The Church in our political life

Our Constitution enshrines the inviolability of the separation of Church and State, and reinforces the principle by further stipulating that no law shall be made respecting an establishment of religion or prohibiting its free exercise. On the other hand, Mark 12:17 mentions that one must “pay to the emperor what belongs to the emperor, and pay to God what belongs to God”.

These precepts from the basic law of our land and the Bible came to mind amid the recent vigorous exchanges of views between the leaders of the Catholic Church and Malacañang. This seeming conflict is not anymore unusual.

The current stand of the Catholic Church about the policies of the Duterte administration was fully articulated in its January 30, 2017, pastoral letter, where the bishops communicated their deep concern with the many deaths and killings in the campaign against prohibited drugs, the worsening of the lives of the families of those killed and the reign of terror in many poor communities. To top it all, our Church leaders are shocked by the indifference and apathy of many to these events, as if the latter were just normal and, sometimes, just have to be done.

Divided flock

While some fully nod while listening to this letter being read, some uneasily squirm in their seats. Perhaps, a true reflection of the great divide among our citizens’ perception on where the Church should situate itself in trying times like these, here in the country and abroad. Interestingly, the debates about when, how and why should the Church participate in our political life date back to both the Spanish and American colonial eras. It is an institution so deeply entrenched and part of our way of living that one cannot discount its potent power to install, enthrone, destroy and remove any public official. One shouldn’t forget the tremendous role Cardinal Sin played in the Edsa revolution; the nonsupport for Joseph Estrada in the elections due to his rumored “womanizing” ways; the participation of bishops Gaudencio B. Rosales and Socrates B. Villegas in whisking off a witness with the “Hello, Garci” tapes from his safe house to the military; and its refusal to join the peoples’ demand for President Arroyo to resign in the height of the scandals. The significance of how the Church can impact politics should not be disregarded.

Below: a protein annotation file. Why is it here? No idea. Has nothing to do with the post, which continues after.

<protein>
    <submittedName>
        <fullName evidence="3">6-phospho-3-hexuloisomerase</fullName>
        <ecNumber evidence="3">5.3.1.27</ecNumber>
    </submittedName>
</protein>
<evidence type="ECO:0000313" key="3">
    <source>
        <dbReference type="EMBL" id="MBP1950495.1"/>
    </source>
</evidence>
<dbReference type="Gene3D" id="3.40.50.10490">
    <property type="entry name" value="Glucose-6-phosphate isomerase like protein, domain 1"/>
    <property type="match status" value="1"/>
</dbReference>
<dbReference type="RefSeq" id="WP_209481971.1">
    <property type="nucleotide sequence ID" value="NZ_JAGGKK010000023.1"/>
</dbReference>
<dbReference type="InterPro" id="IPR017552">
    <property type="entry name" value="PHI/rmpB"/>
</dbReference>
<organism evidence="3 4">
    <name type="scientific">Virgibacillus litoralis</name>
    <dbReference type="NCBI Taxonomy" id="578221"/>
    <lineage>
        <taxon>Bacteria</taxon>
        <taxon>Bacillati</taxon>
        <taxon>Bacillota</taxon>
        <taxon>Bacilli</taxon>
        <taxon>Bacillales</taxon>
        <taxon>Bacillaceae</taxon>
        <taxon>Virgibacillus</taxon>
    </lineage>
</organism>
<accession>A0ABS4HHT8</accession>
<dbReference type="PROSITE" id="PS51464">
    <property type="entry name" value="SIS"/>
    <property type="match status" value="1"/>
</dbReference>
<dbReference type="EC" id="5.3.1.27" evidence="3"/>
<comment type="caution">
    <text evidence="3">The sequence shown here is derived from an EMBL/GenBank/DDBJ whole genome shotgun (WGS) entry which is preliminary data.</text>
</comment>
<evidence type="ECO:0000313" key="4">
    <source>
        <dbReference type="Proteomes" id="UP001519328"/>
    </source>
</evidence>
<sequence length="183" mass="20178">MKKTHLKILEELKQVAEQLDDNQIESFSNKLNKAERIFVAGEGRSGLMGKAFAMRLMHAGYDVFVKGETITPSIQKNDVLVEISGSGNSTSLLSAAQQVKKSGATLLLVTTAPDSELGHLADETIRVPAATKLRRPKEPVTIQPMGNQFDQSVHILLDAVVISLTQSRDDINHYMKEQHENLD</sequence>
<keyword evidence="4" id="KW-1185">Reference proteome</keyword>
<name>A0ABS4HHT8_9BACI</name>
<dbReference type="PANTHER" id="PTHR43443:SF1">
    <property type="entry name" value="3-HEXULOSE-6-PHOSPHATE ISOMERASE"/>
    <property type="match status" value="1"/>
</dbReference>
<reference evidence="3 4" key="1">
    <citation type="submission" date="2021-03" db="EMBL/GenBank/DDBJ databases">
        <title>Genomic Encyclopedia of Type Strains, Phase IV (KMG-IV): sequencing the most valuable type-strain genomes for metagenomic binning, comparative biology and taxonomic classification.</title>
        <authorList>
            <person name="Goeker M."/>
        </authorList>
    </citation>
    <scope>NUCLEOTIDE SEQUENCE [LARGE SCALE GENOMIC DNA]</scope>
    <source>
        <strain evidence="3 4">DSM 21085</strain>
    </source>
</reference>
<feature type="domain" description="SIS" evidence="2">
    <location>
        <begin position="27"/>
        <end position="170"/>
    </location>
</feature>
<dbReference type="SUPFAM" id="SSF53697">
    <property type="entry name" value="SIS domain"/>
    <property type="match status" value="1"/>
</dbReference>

But should the Church and our political leaders fight for who is in the hearts and minds of the Filipinos?

It need not be so. While the State and the Church have different jurisdictions—the State taking care of the basic material and economic needs of its citizens and the Church the spiritual purpose and ends of the ecclesia. They both minister to the wants and desires of the same group of people with the ultimate goal of achieving the common good. As such, there is strategic advantage for both to work together in a collaborative but discerning environment.

Inherent differences

AS Fr. Alex Balatbat, my friend in the clergy, advocated, “the Church and State must agree to disagree, and allow both sides to perform their distinct functions, which are both geared toward the best welfare of our people”. Furthermore, he said, “like husbands and wives, disagreements and opposing views should be treated as normal and not be a basis to be violent against each other. Instead, differences should make the relationship stronger”.

The Church is a strong, influential social force, while the government has vast resources and capabilities. Putting them together and achieving unity of purpose will forge a formidable partnership for the improvement of the Filipino lives. We have seen this throughout our history as a people and as a nation. Leaders come and go both within these two groups but the institutions remain. There is still so much to be done, and the partnership between these institutions should drive us to greatness once more.

And so the Proverbs say, “without wise leadership, a nation is in trouble,” and that “Godliness exalts a nation”.

Moving forward together is divinely possible.


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